Push-Pull - A chronic pattern of sabotaging and re-establishing closeness in a relationship without appropriate cause or reason.

The Emotional Boomerang

Push-Pull describes the feeling many of us experience being in a relationship with someone who suffers from a Personality Disorder - sometimes they draw us close, other times they push us away either overtly or through behaviors which drive us away.

Because people with Personality Disorders have an inner world where strong and ever-changing feelings create the facts, they often treat people they come into contact with according to the way they are feeling, good or bad, regardless of what that person may truly deserve.

How It Feels

What often confounds the person on the receiving end of Push-Pull treatment is they can clearly see inconsistencies in the cyclical arguments and behaviors they are dealing with, yet the person with the Personality Disorder may be completely blind to the contradictions. This difference in perceiving reality can often lead to Circular Arguments between the PD Sufferer and the Non, which generally only pours more fuel on the dysfunctional fire.

It can be hard not to take a hit to your self-esteem as you try to guess from one day to the next what kind of mood your PD will be in when you wake up, or when you arrive late from work, or when you go to a social gathering. It’s entirely normal for humans to try to find patterns in a person’s behavior such as “Last time I said xyz it really pleased her,” or, “Every time I try <---> he always does <---->”.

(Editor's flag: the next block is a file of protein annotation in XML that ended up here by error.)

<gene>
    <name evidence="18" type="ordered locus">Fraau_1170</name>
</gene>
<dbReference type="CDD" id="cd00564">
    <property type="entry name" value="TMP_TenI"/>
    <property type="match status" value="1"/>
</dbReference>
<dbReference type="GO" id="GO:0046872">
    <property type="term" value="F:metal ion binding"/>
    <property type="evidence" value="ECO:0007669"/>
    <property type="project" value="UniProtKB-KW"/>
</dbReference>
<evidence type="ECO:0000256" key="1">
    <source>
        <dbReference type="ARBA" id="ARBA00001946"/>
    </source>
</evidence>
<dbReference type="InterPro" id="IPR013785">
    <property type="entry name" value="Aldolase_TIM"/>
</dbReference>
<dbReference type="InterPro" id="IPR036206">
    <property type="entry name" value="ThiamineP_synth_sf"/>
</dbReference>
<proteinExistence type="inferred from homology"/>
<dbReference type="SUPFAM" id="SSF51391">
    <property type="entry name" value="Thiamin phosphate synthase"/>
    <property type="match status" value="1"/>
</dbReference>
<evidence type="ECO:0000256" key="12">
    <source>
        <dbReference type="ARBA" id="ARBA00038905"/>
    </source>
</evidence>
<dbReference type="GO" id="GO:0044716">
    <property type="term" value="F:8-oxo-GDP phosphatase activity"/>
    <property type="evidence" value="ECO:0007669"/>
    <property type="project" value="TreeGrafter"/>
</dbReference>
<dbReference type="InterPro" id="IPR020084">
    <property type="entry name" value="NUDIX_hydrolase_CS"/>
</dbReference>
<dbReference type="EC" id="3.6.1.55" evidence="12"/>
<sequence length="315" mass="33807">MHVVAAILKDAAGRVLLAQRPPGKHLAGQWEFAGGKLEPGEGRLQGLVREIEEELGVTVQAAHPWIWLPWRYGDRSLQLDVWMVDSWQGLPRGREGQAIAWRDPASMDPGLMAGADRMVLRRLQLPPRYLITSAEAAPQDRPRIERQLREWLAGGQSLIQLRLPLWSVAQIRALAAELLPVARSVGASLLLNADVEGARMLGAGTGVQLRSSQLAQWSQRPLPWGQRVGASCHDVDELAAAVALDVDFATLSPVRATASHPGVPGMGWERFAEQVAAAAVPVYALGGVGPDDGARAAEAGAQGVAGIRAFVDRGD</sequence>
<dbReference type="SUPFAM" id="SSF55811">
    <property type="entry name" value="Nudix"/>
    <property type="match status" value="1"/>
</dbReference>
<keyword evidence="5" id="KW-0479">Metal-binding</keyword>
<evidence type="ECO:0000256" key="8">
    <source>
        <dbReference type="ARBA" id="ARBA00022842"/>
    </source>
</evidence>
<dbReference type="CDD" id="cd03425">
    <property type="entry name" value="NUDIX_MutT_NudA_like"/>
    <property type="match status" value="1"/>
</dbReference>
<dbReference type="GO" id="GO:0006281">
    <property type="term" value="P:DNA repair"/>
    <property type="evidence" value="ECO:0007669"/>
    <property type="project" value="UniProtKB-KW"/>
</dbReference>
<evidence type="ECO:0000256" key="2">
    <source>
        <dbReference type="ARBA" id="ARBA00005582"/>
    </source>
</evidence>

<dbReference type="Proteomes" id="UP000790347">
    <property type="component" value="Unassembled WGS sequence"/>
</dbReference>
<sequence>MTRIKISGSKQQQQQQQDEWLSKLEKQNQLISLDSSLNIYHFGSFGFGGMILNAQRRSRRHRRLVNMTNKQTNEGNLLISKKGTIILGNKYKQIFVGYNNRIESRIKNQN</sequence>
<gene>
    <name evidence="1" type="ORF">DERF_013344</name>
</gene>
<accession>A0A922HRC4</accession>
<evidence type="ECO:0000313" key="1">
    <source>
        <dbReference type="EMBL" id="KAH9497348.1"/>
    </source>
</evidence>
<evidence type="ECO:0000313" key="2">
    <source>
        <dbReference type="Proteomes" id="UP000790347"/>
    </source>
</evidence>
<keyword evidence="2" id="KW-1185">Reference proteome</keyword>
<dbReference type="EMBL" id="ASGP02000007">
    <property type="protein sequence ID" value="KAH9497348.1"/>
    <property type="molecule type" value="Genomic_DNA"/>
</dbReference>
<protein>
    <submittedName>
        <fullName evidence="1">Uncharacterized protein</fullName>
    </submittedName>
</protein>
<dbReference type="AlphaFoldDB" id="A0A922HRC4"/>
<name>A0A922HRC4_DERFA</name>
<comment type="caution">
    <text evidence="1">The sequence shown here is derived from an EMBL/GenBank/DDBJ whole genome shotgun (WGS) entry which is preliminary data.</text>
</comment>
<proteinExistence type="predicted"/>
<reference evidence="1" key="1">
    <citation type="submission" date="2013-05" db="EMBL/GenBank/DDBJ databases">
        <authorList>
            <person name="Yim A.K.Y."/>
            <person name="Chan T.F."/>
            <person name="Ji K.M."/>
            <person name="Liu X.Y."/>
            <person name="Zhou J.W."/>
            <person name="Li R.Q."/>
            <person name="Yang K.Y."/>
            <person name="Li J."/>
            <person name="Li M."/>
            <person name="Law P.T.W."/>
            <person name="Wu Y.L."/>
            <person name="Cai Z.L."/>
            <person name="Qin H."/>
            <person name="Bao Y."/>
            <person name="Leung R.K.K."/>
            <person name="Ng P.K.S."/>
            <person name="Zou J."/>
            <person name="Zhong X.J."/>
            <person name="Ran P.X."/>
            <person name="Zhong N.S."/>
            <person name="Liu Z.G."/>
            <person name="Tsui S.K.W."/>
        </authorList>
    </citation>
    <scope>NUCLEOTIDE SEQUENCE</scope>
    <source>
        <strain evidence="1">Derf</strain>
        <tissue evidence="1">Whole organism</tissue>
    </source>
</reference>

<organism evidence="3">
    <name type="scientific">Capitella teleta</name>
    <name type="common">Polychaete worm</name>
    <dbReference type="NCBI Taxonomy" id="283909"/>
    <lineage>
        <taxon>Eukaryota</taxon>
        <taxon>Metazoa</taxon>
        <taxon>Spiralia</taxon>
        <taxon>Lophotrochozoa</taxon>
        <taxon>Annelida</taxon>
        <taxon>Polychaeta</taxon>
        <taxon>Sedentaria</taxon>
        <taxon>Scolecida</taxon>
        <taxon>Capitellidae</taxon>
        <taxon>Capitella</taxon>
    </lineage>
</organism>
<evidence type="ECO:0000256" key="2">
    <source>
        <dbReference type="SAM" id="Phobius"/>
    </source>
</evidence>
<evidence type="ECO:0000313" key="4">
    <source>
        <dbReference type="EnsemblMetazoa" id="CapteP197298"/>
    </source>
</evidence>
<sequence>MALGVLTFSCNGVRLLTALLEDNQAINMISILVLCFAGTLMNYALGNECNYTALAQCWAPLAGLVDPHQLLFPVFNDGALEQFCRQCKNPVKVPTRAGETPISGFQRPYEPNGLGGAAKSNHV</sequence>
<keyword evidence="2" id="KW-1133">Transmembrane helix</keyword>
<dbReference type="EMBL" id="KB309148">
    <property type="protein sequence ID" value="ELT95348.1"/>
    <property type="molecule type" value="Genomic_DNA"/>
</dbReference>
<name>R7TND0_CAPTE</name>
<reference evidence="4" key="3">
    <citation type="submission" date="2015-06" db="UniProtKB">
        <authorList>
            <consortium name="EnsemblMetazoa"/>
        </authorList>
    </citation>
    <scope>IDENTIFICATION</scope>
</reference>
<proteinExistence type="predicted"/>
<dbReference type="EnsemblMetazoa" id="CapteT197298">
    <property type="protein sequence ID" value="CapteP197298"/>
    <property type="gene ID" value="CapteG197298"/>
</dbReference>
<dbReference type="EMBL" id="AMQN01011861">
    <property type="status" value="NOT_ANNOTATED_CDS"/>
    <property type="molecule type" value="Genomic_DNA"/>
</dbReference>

However, when the behaviors are driven by the feelings of a PD the same actions do not always produce the same result.

How it Looks

A woman cycles between telling her husband she wants a divorce and begging him not to leave her.
A man hits his girlfriend and then tells her she means the world to him.
A mother tells her son he is the smartest kid in the world while telling his siblings he is stupid.
A father repeatedly spends the grocery money on entertainment and then begs his family for forgiveness.

What NOT to do

  • Don’t seek logic where it doesn’t exist - try not to look for a logical reason for every illogical thought, word or deed of a person with a Personality Disorder.
  • Try not to play the guessing game, where you try to change your own behavior in an attempt to control the reactions of another person.
  • Don’t assume anyone else’s bad behavior is based something YOU have said or done. Everyone is responsible for their own behavior.
  • Try not to react emotionally in anger or revenge when you don’t get what you want or deserve.

What TO do

  • Learn everything you can about the Personality Disorder your loved-one suffers from, and how that is likely to affect their behavior, their thoughts and their moods.
  • Develop an emergency plan for any scenario that may include violence or abuse being directed towards you or your children.
  • Discover ways to get what you need/want, ways that are not solely dependent on your loved-one having a “good day”.